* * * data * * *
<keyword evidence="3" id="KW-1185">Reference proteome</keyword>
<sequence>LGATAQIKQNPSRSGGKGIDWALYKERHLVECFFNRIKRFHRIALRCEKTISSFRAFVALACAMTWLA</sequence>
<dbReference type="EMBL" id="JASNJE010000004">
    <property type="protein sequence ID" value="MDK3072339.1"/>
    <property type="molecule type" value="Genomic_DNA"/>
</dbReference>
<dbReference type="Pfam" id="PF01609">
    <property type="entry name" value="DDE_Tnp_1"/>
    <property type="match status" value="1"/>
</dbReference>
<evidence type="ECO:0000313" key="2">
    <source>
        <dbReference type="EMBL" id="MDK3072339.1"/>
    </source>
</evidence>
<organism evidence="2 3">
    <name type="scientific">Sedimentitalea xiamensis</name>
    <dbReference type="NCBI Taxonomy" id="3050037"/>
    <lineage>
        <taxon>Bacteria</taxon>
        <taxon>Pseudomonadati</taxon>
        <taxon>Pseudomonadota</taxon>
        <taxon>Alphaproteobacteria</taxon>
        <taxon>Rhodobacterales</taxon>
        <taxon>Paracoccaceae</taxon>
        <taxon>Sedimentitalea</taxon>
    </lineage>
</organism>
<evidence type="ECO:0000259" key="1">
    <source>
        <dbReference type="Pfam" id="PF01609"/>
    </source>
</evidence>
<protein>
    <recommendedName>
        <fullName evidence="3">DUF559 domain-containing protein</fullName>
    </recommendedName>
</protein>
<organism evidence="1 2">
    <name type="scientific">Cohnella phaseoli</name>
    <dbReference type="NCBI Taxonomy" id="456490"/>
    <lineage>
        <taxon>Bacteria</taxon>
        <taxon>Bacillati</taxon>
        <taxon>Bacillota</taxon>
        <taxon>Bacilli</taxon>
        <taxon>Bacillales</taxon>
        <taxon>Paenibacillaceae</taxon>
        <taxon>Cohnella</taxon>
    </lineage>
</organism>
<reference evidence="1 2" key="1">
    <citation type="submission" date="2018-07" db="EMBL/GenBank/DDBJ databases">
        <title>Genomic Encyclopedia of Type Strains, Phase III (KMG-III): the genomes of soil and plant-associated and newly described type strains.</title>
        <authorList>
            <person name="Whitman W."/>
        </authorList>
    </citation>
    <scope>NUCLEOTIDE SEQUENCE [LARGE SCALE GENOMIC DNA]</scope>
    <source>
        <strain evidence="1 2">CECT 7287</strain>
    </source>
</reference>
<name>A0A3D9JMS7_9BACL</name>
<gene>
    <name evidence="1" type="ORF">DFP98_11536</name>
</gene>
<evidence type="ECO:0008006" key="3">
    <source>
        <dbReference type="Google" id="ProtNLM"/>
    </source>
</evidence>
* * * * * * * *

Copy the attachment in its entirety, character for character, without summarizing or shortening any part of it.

<keyword evidence="3" id="KW-1185">Reference proteome</keyword>
<sequence>LGATAQIKQNPSRSGGKGIDWALYKERHLVECFFNRIKRFHRIALRCEKTISSFRAFVALACAMTWLA</sequence>
<dbReference type="EMBL" id="JASNJE010000004">
    <property type="protein sequence ID" value="MDK3072339.1"/>
    <property type="molecule type" value="Genomic_DNA"/>
</dbReference>
<dbReference type="Pfam" id="PF01609">
    <property type="entry name" value="DDE_Tnp_1"/>
    <property type="match status" value="1"/>
</dbReference>
<evidence type="ECO:0000313" key="2">
    <source>
        <dbReference type="EMBL" id="MDK3072339.1"/>
    </source>
</evidence>
<organism evidence="2 3">
    <name type="scientific">Sedimentitalea xiamensis</name>
    <dbReference type="NCBI Taxonomy" id="3050037"/>
    <lineage>
        <taxon>Bacteria</taxon>
        <taxon>Pseudomonadati</taxon>
        <taxon>Pseudomonadota</taxon>
        <taxon>Alphaproteobacteria</taxon>
        <taxon>Rhodobacterales</taxon>
        <taxon>Paracoccaceae</taxon>
        <taxon>Sedimentitalea</taxon>
    </lineage>
</organism>
<evidence type="ECO:0000259" key="1">
    <source>
        <dbReference type="Pfam" id="PF01609"/>
    </source>
</evidence>
<protein>
    <recommendedName>
        <fullName evidence="3">DUF559 domain-containing protein</fullName>
    </recommendedName>
</protein>
<organism evidence="1 2">
    <name type="scientific">Cohnella phaseoli</name>
    <dbReference type="NCBI Taxonomy" id="456490"/>
    <lineage>
        <taxon>Bacteria</taxon>
        <taxon>Bacillati</taxon>
        <taxon>Bacillota</taxon>
        <taxon>Bacilli</taxon>
        <taxon>Bacillales</taxon>
        <taxon>Paenibacillaceae</taxon>
        <taxon>Cohnella</taxon>
    </lineage>
</organism>
<reference evidence="1 2" key="1">
    <citation type="submission" date="2018-07" db="EMBL/GenBank/DDBJ databases">
        <title>Genomic Encyclopedia of Type Strains, Phase III (KMG-III): the genomes of soil and plant-associated and newly described type strains.</title>
        <authorList>
            <person name="Whitman W."/>
        </authorList>
    </citation>
    <scope>NUCLEOTIDE SEQUENCE [LARGE SCALE GENOMIC DNA]</scope>
    <source>
        <strain evidence="1 2">CECT 7287</strain>
    </source>
</reference>
<name>A0A3D9JMS7_9BACL</name>
<gene>
    <name evidence="1" type="ORF">DFP98_11536</name>
</gene>
<evidence type="ECO:0008006" key="3">
    <source>
        <dbReference type="Google" id="ProtNLM"/>
    </source>
</evidence>